Abeler agrees with some of Scott’s and Vandeveer’s concerns. When inexperienced people sit on the Met Council, the agency is really staff-driven, Abeler explained. But he questions whether any governor would accept the potential loss of the power that might come with Met Council reform.
Governors name Met Council members.
“Pawlenty liked it,” he said. “(Democratic Gov. Mark) Dayton likes it,” said Abeler of having the power.
Senate Commerce and Consumer Protection Committee Chairman Chris Gerlach, R-Apple Valley, said one item his committee will address early in the session is the public benefit corporation.
Gerlach described a public benefit corporation as a hybrid between profit and nonprofit corporations.
In a public benefit corporation, investors invest with the idea of making modest returns on their dollars.
For these modest returns, investors are rewarded in knowing the corporation is engaged in part in activities with a public benefit, Gerlach explained.
Under the proposed legislation, liability protection is extended to public benefit corporation board of directors against shareholders intent on greater earnings, Gerlach said.
Gerlach is co-authoring the legislation with the Sen. John Marty, DFL-Roseville.
His committee will also be looking at occupational licensure, Gerlach said.
Some occupations have needless licensing requirements that serve only to close off the marketplace to immigrants and other new Americans, Gerlach said.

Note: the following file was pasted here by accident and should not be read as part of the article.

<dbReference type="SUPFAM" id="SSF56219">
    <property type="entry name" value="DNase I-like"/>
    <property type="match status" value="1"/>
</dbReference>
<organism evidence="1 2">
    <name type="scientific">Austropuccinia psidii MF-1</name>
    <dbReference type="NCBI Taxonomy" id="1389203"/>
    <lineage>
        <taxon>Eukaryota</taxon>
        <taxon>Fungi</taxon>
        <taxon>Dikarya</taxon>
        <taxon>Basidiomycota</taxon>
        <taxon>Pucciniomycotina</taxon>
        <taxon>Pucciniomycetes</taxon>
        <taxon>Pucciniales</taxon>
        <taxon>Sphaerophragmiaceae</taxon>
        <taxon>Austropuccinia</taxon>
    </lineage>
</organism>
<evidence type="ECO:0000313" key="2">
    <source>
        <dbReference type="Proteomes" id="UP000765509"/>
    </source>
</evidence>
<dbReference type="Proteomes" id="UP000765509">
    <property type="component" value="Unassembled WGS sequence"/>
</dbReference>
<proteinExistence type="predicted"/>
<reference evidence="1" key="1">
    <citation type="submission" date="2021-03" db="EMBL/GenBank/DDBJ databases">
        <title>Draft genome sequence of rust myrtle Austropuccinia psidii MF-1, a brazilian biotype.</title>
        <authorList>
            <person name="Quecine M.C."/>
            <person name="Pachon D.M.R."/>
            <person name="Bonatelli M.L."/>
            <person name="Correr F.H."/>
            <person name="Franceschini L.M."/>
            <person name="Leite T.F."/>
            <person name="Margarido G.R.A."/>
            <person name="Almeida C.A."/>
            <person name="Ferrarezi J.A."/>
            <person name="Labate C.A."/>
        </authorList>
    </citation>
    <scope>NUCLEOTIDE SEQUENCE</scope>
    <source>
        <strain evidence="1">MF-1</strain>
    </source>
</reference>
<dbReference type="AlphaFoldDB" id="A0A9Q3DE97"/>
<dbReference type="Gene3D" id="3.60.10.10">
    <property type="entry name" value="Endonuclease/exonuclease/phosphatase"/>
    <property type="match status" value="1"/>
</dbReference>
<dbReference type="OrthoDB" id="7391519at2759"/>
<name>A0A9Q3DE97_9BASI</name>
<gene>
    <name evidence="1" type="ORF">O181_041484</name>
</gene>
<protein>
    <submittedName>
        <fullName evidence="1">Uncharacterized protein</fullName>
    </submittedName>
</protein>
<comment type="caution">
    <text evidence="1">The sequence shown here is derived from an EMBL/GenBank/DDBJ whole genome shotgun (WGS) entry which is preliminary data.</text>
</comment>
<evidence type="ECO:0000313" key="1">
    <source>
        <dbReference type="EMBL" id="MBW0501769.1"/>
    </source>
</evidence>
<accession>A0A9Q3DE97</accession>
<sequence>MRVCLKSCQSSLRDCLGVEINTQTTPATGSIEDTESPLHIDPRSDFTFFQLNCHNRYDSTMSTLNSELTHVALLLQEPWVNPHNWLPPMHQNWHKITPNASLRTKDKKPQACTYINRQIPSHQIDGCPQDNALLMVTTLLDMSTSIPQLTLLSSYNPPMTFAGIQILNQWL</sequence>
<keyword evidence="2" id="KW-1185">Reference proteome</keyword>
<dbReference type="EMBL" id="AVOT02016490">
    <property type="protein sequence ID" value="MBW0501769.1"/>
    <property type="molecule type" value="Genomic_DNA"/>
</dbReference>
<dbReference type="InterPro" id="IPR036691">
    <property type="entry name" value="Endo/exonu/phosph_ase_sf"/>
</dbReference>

He is looking at removing occupational licensing from some jobs, as long as removal does not pose a danger to the public, he said.
Sen. Dave Thompson, R-Lakeville, is considering proposing a right-to-work constitutional amendment, which if approved by voters, would ban forcing people to join unions or paying union dues as a condition of employment.
The proposed amendment would not affect the legal status of unions — people have a right to form unions, Thompson explained.
But Thompson argued the recent proposed child care provider unionization vote shows that unions can be used as political tools.
“I’ve not counted votes,” he said when asked whether the right-to-work amendment could pass the Senate.
Sen. Paul Gazelka, R-Brainerd, looks to decreasing perceived prohibitive environmental regulations blocking business development.
“We’re going to continue in that direction,” he said of making the state friendlier to business. Gazelka noted that Republicans and Dayton had found common ground in business permitting reform and speculated that more common ground and be found.
Business permitting reform is his top piece of legislation, explained Gazelka.
Rep. Tim Sanders, R-Blaine, looks to make state government more efficient.
He mentions legislation for use of advanced technology in preventing waste, fraud and abuse.
Specifically, he looks to the application of advanced technology in human services to improve the identification and rejection of improper Medicaid payments before payment is made to the provider.
“It can prevent the (unnecessary) checks from going out the door,” Sanders said.
Sanders believes millions of dollars can be saved.
T.W. Budig can be reached at firstname.lastname@example.org.